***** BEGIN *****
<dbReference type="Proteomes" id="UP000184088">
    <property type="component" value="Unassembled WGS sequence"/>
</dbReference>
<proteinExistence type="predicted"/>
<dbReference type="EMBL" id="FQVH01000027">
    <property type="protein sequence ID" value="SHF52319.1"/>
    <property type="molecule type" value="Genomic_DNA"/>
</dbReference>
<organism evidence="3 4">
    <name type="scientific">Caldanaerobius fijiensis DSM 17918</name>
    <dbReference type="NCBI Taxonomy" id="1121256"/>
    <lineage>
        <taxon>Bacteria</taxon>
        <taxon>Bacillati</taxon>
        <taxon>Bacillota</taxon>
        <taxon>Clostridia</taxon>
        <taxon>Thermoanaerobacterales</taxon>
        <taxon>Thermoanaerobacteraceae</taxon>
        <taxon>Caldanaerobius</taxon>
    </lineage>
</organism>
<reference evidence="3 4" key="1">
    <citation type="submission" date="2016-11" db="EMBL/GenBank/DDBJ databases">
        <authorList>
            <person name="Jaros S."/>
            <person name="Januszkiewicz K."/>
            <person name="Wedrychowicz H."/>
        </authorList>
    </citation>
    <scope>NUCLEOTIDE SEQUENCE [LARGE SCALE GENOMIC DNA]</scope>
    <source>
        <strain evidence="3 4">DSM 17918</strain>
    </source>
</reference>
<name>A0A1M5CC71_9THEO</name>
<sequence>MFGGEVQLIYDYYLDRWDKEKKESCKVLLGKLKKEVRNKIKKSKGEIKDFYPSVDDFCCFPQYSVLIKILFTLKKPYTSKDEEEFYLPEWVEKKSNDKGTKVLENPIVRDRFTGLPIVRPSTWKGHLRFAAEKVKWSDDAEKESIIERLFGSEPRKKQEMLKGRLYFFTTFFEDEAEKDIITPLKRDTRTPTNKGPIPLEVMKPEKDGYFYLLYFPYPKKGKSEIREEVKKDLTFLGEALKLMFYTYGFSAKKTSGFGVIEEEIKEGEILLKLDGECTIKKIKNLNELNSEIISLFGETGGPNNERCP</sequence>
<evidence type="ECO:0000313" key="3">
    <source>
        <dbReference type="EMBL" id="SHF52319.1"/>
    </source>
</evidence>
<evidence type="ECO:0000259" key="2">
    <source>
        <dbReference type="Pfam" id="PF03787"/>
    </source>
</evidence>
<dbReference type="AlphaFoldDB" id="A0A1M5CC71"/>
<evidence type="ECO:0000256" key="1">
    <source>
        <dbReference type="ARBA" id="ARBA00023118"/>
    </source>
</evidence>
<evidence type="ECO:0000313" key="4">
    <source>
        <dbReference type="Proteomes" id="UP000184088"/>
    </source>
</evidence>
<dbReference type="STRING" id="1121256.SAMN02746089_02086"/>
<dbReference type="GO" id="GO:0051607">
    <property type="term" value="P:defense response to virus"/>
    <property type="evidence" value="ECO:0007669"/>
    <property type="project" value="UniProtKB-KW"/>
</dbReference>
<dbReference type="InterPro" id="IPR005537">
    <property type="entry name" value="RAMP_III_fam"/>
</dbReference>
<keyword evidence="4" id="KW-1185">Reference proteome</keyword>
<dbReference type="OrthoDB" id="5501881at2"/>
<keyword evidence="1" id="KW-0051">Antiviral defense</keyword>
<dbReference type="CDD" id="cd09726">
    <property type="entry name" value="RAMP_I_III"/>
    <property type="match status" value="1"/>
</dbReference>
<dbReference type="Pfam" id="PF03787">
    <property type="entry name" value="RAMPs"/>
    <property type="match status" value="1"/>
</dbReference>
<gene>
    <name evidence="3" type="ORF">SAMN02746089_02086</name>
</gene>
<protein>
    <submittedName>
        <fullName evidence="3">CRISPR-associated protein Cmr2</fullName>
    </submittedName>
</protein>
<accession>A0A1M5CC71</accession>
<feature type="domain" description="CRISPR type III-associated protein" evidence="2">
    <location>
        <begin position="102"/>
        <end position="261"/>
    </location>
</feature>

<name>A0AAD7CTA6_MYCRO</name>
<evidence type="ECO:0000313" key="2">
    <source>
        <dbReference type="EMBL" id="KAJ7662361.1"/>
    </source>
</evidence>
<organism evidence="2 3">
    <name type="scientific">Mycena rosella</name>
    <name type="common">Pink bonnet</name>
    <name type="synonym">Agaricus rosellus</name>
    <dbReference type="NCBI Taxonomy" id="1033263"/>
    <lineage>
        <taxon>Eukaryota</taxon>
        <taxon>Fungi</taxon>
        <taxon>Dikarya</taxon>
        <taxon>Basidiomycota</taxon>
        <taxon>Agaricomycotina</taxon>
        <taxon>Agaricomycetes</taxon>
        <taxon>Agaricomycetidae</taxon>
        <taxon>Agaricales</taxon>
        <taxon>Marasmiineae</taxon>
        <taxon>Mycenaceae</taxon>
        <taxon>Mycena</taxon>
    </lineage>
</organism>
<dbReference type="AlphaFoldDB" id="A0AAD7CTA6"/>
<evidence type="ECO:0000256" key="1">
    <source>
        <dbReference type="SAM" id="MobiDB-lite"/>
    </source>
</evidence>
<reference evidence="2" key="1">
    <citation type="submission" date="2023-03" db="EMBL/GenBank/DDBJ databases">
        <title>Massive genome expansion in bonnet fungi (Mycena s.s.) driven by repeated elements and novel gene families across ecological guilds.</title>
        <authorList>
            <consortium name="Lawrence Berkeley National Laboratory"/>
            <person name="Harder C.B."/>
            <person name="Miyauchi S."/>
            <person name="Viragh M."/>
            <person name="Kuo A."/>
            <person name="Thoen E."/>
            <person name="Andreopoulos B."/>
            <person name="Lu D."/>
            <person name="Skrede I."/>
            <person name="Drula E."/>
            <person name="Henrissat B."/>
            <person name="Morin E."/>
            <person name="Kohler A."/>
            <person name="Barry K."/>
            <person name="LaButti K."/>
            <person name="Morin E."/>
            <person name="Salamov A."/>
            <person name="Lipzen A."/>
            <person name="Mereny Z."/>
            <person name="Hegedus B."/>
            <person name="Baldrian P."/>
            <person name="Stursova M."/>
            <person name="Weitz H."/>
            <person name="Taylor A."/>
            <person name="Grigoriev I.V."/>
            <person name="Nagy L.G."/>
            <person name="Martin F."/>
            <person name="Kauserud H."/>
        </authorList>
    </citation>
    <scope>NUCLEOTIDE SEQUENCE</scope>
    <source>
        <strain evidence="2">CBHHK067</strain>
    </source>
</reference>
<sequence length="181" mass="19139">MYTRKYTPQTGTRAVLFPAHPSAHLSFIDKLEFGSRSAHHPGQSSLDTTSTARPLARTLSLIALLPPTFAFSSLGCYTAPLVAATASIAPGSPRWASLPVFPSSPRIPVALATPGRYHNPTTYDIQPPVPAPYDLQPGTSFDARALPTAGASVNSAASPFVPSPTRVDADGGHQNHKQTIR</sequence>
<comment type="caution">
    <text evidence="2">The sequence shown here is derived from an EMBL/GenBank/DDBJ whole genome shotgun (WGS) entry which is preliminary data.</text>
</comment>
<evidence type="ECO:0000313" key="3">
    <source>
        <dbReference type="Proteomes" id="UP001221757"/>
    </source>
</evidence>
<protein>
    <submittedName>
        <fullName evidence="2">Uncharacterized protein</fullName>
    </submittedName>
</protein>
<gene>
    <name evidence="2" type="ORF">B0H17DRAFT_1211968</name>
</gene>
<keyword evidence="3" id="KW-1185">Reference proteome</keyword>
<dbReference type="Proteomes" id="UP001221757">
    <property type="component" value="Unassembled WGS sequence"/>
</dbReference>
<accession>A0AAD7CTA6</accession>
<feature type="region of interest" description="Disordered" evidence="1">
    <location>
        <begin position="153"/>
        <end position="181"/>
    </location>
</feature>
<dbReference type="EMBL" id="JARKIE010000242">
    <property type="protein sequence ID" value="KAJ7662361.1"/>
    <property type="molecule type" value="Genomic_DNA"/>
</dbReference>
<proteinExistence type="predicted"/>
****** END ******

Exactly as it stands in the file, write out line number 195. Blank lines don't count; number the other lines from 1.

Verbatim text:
<proteinExistence type="predicted"/>